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HomeInternational exchangeAcademic activities & conferences
Professor Dr. John W. Olsen (Arizona University) Gave a Lecture at the Institute of Archaeology, CASS
From:Chinese Archaeology  Writer:  Date:2009-07-15


Dr. John W. Olsen, professor in department of anthropology from the University of Arizona, U.S.A, gave a lecture titiled “the Earliest Residence in Mongolia: an Archaeological Perspective” at the Institute upon request from 14:00 to 16:00 on July 6, 2009. The reporting seminar was presided over by Prof. Chen Xingcan, Deputy Director of IA CASS. Many scholars and students from the Institute, as well as professors and students from Peking University, the Graduate School of the Chinese Academy of Sciences, and the Institute of Vertebrate Paleontology and Paleoanthropology, CAS attended the seminar. Participants made discussions with Prof. John W. Olsen after his report.

In his report, Prof. Olsen introduced the archaeological discovery and research in the Mongolia area by the US-Mongolia Joint Archaeological Team in the past 13 years. He first presented photos of stratigraphic section and the relics of the White-Cave. Then he analyzed the relations between the relics inside and outside the Cave, as well as relations of that area with Siberia and Northern China. Dr. Olsen thinks the Cave’s relics are similar with the Lawalawa culture relics discovered in Siberia by the features of the lithic tools.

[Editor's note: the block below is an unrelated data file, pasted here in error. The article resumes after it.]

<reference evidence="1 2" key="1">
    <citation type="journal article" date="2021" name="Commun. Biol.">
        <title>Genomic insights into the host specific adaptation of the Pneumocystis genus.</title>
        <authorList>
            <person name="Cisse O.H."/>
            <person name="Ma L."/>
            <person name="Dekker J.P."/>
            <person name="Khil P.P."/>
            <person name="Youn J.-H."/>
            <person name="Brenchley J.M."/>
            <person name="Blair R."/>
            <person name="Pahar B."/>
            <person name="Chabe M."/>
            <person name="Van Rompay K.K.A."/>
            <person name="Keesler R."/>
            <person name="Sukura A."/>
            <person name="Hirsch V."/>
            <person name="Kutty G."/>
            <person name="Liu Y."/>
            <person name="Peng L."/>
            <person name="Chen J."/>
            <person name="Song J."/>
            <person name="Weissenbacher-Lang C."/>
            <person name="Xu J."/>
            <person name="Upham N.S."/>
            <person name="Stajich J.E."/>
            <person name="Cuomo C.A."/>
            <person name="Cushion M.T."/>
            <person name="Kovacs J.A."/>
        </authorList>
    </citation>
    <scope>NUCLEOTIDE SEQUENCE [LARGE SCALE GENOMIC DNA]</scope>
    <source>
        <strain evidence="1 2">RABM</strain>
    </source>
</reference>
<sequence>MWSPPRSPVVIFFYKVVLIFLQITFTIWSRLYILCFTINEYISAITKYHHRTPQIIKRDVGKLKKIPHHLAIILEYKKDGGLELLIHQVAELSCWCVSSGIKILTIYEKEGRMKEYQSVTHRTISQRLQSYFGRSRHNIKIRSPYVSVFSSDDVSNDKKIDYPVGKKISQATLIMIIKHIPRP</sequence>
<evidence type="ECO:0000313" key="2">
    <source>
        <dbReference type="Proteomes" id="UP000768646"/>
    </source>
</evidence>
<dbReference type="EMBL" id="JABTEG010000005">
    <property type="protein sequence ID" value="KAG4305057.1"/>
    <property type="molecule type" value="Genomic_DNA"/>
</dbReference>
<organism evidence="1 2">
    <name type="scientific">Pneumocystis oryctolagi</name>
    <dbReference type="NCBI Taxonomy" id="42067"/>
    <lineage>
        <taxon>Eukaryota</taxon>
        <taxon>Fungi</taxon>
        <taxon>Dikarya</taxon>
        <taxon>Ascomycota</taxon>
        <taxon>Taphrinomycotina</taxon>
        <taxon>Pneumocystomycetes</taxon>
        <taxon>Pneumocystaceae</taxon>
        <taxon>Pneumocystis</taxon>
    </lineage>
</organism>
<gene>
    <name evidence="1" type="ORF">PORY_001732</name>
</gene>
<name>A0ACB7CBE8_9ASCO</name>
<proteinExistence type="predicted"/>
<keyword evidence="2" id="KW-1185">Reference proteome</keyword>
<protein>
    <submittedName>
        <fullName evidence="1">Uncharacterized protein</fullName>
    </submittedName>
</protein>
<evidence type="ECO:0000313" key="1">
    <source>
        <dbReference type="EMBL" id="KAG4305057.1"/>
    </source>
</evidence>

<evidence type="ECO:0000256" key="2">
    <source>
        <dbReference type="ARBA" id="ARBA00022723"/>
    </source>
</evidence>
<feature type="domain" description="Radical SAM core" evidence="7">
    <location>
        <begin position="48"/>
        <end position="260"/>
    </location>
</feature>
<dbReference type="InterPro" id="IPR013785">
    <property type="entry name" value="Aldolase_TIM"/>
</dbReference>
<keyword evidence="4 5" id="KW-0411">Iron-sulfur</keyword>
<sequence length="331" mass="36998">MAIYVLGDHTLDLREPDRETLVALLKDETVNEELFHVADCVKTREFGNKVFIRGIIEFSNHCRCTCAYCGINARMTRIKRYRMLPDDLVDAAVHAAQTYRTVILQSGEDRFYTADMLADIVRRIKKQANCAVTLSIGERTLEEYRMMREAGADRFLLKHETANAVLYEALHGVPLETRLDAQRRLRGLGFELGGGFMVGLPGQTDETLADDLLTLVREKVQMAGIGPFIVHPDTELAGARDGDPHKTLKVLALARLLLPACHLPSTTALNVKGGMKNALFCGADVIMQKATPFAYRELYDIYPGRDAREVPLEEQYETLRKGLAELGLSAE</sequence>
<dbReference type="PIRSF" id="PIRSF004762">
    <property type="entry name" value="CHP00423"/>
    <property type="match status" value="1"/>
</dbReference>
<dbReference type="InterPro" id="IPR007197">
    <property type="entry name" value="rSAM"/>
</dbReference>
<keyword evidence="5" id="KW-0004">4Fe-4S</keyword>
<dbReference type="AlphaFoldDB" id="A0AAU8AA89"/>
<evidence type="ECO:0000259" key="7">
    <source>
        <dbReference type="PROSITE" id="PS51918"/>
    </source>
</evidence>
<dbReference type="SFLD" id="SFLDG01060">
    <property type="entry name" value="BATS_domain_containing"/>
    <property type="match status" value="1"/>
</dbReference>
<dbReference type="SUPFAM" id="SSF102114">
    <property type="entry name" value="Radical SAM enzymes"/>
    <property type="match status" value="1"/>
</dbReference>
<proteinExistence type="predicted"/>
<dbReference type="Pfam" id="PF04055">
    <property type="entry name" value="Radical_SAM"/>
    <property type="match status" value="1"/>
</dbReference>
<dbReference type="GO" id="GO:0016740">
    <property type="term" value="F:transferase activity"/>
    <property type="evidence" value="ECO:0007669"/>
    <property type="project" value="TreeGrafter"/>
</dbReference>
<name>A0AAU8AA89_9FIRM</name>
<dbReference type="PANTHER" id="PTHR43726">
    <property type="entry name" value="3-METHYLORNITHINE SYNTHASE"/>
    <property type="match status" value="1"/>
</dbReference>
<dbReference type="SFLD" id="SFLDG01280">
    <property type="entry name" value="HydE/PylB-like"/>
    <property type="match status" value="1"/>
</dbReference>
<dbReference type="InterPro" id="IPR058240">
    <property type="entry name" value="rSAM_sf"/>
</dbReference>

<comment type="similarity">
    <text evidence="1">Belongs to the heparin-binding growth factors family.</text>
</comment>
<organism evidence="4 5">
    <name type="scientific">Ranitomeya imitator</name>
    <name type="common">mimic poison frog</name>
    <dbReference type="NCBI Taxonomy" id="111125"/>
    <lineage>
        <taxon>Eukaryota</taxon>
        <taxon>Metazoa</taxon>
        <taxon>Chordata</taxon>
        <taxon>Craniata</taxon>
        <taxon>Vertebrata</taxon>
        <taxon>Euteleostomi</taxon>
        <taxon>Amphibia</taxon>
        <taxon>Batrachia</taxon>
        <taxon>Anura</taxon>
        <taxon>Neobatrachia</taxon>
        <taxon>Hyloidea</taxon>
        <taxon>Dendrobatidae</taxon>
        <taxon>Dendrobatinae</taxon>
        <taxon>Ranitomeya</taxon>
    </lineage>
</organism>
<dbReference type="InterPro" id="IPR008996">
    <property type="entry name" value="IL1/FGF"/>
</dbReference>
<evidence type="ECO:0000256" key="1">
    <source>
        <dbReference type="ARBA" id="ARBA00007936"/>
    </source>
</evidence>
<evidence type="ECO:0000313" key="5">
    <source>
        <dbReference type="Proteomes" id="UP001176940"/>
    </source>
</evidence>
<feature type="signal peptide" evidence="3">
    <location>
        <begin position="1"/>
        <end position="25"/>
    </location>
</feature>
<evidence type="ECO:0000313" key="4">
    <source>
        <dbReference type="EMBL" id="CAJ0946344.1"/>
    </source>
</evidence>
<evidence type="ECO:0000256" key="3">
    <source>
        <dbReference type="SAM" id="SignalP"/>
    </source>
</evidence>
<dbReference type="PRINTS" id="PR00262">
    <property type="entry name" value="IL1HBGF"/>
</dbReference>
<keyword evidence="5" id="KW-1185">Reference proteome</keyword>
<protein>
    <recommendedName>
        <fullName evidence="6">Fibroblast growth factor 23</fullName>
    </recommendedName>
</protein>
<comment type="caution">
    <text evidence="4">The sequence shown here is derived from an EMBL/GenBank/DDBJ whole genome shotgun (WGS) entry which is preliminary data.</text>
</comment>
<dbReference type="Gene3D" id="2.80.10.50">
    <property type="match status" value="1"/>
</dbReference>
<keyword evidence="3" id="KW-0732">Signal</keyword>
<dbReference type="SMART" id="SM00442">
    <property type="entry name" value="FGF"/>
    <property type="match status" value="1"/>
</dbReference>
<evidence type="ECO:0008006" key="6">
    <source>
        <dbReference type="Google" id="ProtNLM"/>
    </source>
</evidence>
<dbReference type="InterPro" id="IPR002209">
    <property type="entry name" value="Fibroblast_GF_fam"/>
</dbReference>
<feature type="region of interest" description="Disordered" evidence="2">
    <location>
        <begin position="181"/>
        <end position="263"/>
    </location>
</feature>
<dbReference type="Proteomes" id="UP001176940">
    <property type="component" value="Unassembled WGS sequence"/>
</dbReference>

Besides, he introduced the Tobol sites along Selenga River, where large numbers of stone tools were found. The artifacts present characteristics of the transitional period between the Middle and Lower Palaeolithic periods, and the techniques of stone production was much advanced. All these reflect the close relations between that area and Siberia at that time.

The Sagit site is the only archaeological site in Mongolia where Palaeolothic human skull has ever been found. Prof. Olsen believes this important discovery and the related research may help answer who was the maker of Tobol stone tools. Some scholars argue that the skull excavated from Sagit site represents an early homo erectus, while others believe it belongs to early Homo sapiens’. Yet, this still remains a question

After the seminar, Prof. Wang Wei, Director-General of the Institute met Prof. W. Olsen.

Translated by Chen Xi

 

 

 
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